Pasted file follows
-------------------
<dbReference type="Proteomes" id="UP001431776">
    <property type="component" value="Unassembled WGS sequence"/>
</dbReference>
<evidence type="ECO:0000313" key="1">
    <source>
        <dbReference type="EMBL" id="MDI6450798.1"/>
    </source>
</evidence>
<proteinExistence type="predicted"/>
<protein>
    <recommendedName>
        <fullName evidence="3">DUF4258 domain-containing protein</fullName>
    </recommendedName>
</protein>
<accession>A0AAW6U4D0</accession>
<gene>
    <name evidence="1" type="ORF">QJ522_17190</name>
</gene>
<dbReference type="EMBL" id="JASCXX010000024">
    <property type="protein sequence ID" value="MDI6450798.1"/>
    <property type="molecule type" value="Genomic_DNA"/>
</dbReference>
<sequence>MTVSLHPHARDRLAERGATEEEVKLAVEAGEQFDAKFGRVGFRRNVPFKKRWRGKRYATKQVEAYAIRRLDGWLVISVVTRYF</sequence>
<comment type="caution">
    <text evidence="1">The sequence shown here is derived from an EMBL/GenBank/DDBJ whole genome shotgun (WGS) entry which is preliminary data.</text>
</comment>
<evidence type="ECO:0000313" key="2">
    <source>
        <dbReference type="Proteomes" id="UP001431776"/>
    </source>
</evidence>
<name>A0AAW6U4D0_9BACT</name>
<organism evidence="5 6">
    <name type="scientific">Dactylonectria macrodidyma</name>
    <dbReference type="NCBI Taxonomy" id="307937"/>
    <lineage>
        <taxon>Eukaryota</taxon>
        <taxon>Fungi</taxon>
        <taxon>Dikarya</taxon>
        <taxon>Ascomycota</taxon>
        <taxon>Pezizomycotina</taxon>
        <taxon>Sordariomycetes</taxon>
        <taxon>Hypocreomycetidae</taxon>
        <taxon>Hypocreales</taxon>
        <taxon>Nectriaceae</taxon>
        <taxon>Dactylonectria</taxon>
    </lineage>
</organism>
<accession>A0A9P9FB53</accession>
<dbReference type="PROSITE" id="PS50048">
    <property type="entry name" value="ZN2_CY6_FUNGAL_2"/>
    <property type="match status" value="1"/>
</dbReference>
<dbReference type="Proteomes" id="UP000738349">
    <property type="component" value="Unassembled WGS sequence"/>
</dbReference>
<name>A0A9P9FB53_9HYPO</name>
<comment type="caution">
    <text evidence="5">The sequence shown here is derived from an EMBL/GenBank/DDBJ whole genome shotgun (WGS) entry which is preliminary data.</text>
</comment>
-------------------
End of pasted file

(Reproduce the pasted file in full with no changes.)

<dbReference type="Proteomes" id="UP001431776">
    <property type="component" value="Unassembled WGS sequence"/>
</dbReference>
<evidence type="ECO:0000313" key="1">
    <source>
        <dbReference type="EMBL" id="MDI6450798.1"/>
    </source>
</evidence>
<proteinExistence type="predicted"/>
<protein>
    <recommendedName>
        <fullName evidence="3">DUF4258 domain-containing protein</fullName>
    </recommendedName>
</protein>
<accession>A0AAW6U4D0</accession>
<gene>
    <name evidence="1" type="ORF">QJ522_17190</name>
</gene>
<dbReference type="EMBL" id="JASCXX010000024">
    <property type="protein sequence ID" value="MDI6450798.1"/>
    <property type="molecule type" value="Genomic_DNA"/>
</dbReference>
<sequence>MTVSLHPHARDRLAERGATEEEVKLAVEAGEQFDAKFGRVGFRRNVPFKKRWRGKRYATKQVEAYAIRRLDGWLVISVVTRYF</sequence>
<comment type="caution">
    <text evidence="1">The sequence shown here is derived from an EMBL/GenBank/DDBJ whole genome shotgun (WGS) entry which is preliminary data.</text>
</comment>
<evidence type="ECO:0000313" key="2">
    <source>
        <dbReference type="Proteomes" id="UP001431776"/>
    </source>
</evidence>
<name>A0AAW6U4D0_9BACT</name>
<organism evidence="5 6">
    <name type="scientific">Dactylonectria macrodidyma</name>
    <dbReference type="NCBI Taxonomy" id="307937"/>
    <lineage>
        <taxon>Eukaryota</taxon>
        <taxon>Fungi</taxon>
        <taxon>Dikarya</taxon>
        <taxon>Ascomycota</taxon>
        <taxon>Pezizomycotina</taxon>
        <taxon>Sordariomycetes</taxon>
        <taxon>Hypocreomycetidae</taxon>
        <taxon>Hypocreales</taxon>
        <taxon>Nectriaceae</taxon>
        <taxon>Dactylonectria</taxon>
    </lineage>
</organism>
<accession>A0A9P9FB53</accession>
<dbReference type="PROSITE" id="PS50048">
    <property type="entry name" value="ZN2_CY6_FUNGAL_2"/>
    <property type="match status" value="1"/>
</dbReference>
<dbReference type="Proteomes" id="UP000738349">
    <property type="component" value="Unassembled WGS sequence"/>
</dbReference>
<name>A0A9P9FB53_9HYPO</name>
<comment type="caution">
    <text evidence="5">The sequence shown here is derived from an EMBL/GenBank/DDBJ whole genome shotgun (WGS) entry which is preliminary data.</text>
</comment>